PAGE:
Stars and Stripes:

Inherent Conflicts Lead to Allegations of Military Censorship

NSIAD-89-60: Published: Dec 14, 1988. Publicly Released: Dec 14, 1988.

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Mark E. Gebicke
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Pursuant to a legislative requirement, GAO investigated allegations of censorship, news management, and command influence at the Stars and Stripes newspapers.

GAO found that: (1) institutional and cultural differences between the military and media made it difficult for the papers to simultaneously accomplish their missions to provide accurate, uncensored news and their military mission to provide mission-oriented material; (2) although the Department of Defense (DOD) revised its publications policy in 1984 in order to help prevent censorship, the revision actually permitted greater military influence by establishing an advisory board for each paper to be chaired by the appropriate unified command's public affairs officer, and by prohibiting investigative reporting; (3) according to a panel formed by the Society of Professional Journalists, evidence of censorship and inappropriate news management was conclusive at the Pacific Stars and Stripes, but inconclusive at the European Stars and Stripes; (4) allegations at the Pacific paper concerned attempts by military officials to influence reporting on subjects sensitive to host countries, attempts to influence Stars and Stripes personnel actions, and military unresponsiveness to reporters' inquiries; (5) most of the allegations in Europe involved external influence by commanders and their public affairs officers, who caused stories to be withheld or delayed, or were unresponsive; and (6) although 47 percent of the wire services' stories on DOD were negative, only 35 percent of the wire services' DOD stories published in the European paper were negative, and only 27 percent were negative in the Pacific paper.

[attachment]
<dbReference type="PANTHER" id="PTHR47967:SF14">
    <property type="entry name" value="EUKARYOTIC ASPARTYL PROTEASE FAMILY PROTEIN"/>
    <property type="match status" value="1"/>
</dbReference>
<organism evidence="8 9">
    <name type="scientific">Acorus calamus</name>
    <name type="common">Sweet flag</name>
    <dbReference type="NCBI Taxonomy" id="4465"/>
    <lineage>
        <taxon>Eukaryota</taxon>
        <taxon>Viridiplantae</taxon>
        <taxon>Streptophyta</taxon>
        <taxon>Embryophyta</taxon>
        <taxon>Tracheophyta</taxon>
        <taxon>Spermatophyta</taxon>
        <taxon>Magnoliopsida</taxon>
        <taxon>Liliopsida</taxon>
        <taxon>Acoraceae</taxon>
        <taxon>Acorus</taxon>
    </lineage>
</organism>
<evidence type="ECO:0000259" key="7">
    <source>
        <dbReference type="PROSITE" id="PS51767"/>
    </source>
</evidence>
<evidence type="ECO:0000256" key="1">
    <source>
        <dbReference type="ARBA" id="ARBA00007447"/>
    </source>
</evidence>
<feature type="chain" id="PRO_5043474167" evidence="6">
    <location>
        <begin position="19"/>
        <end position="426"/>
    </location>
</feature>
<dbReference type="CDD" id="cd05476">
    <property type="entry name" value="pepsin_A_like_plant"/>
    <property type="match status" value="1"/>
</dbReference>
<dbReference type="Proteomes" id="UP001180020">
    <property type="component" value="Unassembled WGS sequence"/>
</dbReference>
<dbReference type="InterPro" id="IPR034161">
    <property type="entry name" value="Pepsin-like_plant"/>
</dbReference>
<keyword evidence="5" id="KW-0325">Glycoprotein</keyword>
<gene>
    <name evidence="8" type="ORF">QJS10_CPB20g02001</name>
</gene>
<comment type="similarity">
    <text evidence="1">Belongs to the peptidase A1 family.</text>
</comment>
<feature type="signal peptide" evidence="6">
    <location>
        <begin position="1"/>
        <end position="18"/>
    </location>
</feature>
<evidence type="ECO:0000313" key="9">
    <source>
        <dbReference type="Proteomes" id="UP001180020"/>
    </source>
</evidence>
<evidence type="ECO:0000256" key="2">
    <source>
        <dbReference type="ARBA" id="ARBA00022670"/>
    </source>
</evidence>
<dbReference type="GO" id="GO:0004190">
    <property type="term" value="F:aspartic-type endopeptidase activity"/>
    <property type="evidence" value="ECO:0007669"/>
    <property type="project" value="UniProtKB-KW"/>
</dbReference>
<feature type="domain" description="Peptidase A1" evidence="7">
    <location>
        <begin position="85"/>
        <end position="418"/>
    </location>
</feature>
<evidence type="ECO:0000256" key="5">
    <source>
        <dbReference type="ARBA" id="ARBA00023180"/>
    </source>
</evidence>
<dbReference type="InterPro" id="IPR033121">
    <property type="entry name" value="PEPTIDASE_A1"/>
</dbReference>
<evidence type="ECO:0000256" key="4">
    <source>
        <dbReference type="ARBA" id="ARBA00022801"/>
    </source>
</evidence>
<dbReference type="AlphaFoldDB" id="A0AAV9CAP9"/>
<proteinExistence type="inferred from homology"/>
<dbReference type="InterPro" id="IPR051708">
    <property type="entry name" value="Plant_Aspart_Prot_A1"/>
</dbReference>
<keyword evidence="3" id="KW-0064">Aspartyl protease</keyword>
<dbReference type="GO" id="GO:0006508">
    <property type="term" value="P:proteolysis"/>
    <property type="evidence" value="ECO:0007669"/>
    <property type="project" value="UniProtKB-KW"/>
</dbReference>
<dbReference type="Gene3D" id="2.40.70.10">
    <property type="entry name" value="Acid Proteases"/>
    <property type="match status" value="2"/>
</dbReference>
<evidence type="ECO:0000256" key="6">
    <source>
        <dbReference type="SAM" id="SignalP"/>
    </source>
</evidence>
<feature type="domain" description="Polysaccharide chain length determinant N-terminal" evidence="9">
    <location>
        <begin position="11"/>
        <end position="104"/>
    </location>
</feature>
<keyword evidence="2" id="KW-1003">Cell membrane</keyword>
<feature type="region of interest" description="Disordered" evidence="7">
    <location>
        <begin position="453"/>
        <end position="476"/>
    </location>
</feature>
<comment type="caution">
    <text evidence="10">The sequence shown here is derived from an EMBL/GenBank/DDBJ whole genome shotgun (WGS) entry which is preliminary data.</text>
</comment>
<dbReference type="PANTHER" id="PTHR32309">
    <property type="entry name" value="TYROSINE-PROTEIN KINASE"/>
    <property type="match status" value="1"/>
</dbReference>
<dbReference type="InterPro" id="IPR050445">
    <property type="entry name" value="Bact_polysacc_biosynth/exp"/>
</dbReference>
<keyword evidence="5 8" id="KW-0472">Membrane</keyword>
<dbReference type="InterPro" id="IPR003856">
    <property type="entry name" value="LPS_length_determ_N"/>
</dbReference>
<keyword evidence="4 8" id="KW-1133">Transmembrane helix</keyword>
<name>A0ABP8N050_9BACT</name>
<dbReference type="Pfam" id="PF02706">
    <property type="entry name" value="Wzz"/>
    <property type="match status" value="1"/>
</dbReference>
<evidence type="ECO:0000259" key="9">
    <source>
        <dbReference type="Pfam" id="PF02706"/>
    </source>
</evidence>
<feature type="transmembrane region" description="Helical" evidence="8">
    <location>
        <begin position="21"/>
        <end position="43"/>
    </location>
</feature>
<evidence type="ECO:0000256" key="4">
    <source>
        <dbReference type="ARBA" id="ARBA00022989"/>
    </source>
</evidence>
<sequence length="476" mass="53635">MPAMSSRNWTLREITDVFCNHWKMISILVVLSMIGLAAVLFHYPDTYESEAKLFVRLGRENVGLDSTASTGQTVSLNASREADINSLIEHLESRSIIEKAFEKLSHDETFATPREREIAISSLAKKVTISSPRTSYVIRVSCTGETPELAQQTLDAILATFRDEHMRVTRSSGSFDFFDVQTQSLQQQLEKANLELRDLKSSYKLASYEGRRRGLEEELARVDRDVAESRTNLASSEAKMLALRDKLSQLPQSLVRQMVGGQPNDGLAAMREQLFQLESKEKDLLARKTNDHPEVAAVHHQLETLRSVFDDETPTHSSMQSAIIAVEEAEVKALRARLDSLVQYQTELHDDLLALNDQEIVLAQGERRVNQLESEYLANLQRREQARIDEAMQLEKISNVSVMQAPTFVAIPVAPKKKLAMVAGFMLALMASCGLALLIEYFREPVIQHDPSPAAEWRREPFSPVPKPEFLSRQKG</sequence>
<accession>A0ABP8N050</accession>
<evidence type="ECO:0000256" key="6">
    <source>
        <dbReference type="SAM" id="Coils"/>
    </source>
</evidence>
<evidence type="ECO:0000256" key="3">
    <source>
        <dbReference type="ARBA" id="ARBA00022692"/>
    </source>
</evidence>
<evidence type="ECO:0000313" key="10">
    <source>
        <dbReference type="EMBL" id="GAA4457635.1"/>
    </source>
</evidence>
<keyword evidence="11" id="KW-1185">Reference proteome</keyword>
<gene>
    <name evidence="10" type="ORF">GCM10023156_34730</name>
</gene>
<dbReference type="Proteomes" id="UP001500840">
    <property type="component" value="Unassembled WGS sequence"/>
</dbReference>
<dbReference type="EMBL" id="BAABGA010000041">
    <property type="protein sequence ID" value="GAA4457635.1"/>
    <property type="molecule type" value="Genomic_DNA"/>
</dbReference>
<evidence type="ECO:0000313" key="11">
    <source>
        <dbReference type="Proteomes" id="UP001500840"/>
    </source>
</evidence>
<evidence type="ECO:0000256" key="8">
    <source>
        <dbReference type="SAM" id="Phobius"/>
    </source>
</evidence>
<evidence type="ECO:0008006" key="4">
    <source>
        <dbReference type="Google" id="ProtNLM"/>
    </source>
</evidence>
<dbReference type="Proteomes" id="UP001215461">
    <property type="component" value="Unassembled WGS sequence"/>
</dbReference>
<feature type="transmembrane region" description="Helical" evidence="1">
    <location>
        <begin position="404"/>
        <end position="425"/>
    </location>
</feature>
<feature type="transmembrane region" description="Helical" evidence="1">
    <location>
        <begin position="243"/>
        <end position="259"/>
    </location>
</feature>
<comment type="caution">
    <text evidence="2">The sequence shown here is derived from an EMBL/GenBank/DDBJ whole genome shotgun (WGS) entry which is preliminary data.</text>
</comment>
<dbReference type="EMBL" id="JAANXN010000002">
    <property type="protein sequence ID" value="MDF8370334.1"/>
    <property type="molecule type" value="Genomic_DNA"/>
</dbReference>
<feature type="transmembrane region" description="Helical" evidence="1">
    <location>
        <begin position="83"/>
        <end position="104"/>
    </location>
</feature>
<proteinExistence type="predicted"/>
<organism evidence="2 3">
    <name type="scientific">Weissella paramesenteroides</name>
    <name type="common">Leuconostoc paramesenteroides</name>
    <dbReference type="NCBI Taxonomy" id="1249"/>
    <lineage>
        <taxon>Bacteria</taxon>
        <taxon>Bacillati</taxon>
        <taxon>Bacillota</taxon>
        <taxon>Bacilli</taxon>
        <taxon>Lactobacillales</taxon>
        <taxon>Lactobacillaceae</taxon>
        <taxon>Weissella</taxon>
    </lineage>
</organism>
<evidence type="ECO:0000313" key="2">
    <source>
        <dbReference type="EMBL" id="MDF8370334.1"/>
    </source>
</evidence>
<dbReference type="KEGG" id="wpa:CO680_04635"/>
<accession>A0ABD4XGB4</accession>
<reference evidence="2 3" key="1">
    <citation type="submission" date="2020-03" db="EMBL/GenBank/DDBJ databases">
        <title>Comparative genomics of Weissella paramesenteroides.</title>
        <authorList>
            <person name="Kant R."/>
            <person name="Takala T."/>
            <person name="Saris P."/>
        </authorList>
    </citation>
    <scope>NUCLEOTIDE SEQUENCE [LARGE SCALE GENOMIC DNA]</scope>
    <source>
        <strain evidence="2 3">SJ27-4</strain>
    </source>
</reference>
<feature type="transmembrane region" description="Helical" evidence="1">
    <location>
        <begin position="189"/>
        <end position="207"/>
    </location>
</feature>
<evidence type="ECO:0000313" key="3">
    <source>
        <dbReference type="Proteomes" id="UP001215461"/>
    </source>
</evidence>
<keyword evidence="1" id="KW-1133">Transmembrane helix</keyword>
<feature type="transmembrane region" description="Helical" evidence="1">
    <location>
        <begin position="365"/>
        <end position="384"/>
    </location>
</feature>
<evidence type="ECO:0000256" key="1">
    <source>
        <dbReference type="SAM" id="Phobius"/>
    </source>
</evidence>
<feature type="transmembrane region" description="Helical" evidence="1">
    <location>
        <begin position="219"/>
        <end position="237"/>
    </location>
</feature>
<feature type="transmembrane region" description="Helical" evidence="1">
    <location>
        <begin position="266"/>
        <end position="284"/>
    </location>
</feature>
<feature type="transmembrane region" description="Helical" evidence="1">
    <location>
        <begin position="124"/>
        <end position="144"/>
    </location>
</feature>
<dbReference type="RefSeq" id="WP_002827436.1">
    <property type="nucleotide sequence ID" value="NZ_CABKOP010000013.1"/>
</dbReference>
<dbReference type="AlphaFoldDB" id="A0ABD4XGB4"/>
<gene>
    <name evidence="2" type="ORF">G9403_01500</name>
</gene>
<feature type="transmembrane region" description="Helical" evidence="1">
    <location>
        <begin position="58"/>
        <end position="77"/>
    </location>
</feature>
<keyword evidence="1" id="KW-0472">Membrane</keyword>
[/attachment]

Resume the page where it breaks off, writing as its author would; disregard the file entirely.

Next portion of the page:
Recommendation for Executive Action

  1. Status: Closed - Implemented

    Comments: Instruction 5120.4 is being replaced by a new DOD directive, which should be published in 1993. Informal coordination is complete. DOD briefed the Joint Committee on Printing in July 1992. A draft of DOD Directive 5120.aa was published in the Federal register on August 5, 1993, for 30 days of public comment. All basic actions are complete except the issuance of the Directive which is imminent.

    Recommendation: The Secretary of Defense should direct that guidance be issued stating that: (1) Stars and Stripes shall have a civilian Editor-in-Chief whose term of office shall be fixed for a period of 3 to 5 years; (2) Stars and Stripes shall have editorial and news policy provisions that emphasize subjects of interest to the readership; (3) military officers shall not interfere with or attempt to influence news content; (4) investigative reporting is allowed; and (5) content analyses, similar to the one GAO performed, shall be done on a periodic basis to ensure that U.S. troops in the two different parts of the world are exposed to approximately the same news from back home. Also, the new guidance should either abolish the advisory board or change its mission to help Stars and Stripes to report on news of interest to the readership.

    Agency Affected: Department of Defense


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